By Jamie Siebrase | Apr 26, 2015
Montoya had over a decade of sewing experience and a background in costume design when she found her way into ready-to-wear manufacturing. "I was doing small batch sewing and custom apparel from home, and I started getting more and more requests for pattern-making and production runs," she recalls.
With credentials spanning custom tailoring to indie fashion boutique retail sales and merchandising, Montoya was well situated to enter the reemerging onshore production industry, and she initially founded COsewn to provide product development services for designers: "That includes pattern-making, sourcing, sample sewing, prototyping, initial consulting and business development," says Montoya.
With a focus on emerging and independent designers, the seamstress's homegrown -- and home-based -- Idaho Springs business moved to its current warehouse last summer when it expanded into low-minimum manufacturing: anything from 20- to 50-piece minimums up to 1,000-piece runs, Montoya explains. Thanks to a large, in-house cutting table, COsewn also added contract cutting services when it relocated.
"On a local level," says Montoya, "There are a number of people doing what I do, and that number's grown in the past year or two as there's been a big push for local apparel manufacturing."
As COsewn grew, Montoya started bringing more of the work under her roof in order to ensure a streamlined process, she says, adding, "I still work with other contractors for various things like digitizing patterns, but I really like to develop relationships with those people so I can trust their output."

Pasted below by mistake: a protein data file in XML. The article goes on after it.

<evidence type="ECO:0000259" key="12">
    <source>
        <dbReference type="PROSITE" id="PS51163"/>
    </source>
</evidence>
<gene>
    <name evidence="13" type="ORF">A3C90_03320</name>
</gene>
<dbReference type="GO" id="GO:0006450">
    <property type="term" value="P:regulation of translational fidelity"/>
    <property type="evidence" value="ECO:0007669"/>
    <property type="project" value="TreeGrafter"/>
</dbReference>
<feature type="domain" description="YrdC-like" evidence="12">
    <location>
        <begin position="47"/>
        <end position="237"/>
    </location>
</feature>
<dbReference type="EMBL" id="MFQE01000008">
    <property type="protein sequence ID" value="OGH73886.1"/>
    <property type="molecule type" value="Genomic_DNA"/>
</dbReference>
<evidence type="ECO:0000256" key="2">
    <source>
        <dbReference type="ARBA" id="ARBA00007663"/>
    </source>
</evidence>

It's relationships that set COsewn apart -- relationships with contractors and, also, with employees. The seamstress is committed to employing Americans at a living wage. "It's not worth doing if I can't pay my people a decent wage," she says, adding, "I can't speak for other product development companies in town, but I do know we pay quite a bit better than the larger local factories."
Not all of COsewn's clients are sustainably-focused, but quite a few are, and Montoya caters to that demographic of ethical fashion designers by offering low-impact materials: She keeps organic and recycled fabrics in a sourcing library and taps into made in America fibers whenever possible. COsewn also works to minimize manufacturing waste. "We have a ways to go," Montoya admits, "But that's something I am aware of and care greatly about."
COsewn's growth has been "substantial -- especially in the last few months," Montoya says, noting that she's projecting more growth in 2015. But, Montoya adds, "That's contingent on being able to hire more employees."
Challenges: "Trying to figure out how to attract a new, young generation of sewers," says Montoya. Production sewing has a reputation as a low paying gig, and, adds Montoya, "A lot of Americans don't recognize that this can be a good line of work." By paying living wages and offering safe and healthy work conditions for employees, Montoya's hoping to change the work culture and, more importantly, overarching industry perceptions.
Opportunities: There's plenty of room for expansion, says Montoya. Adding more equipment would allow COsewn to offer more services. "As long as I can get more employees in place, we have the potential to grow out of this 2,000-square-foot warehouse fairly quickly," Montoya adds.
Needs: More employees! As businesses begin to re-shore production, all of the sewers who were out of work are getting snapped up, says Montoya, offering, "It's a challenge to find workers to meet our demand; I'm super busy right now, and I need more sewers." At first, Montoya wanted employees with solid skills and previous factory production experience; recently, though, she's opened a number of entry-level positions in hopes of attracting folks she can train for small-batch manufacturing.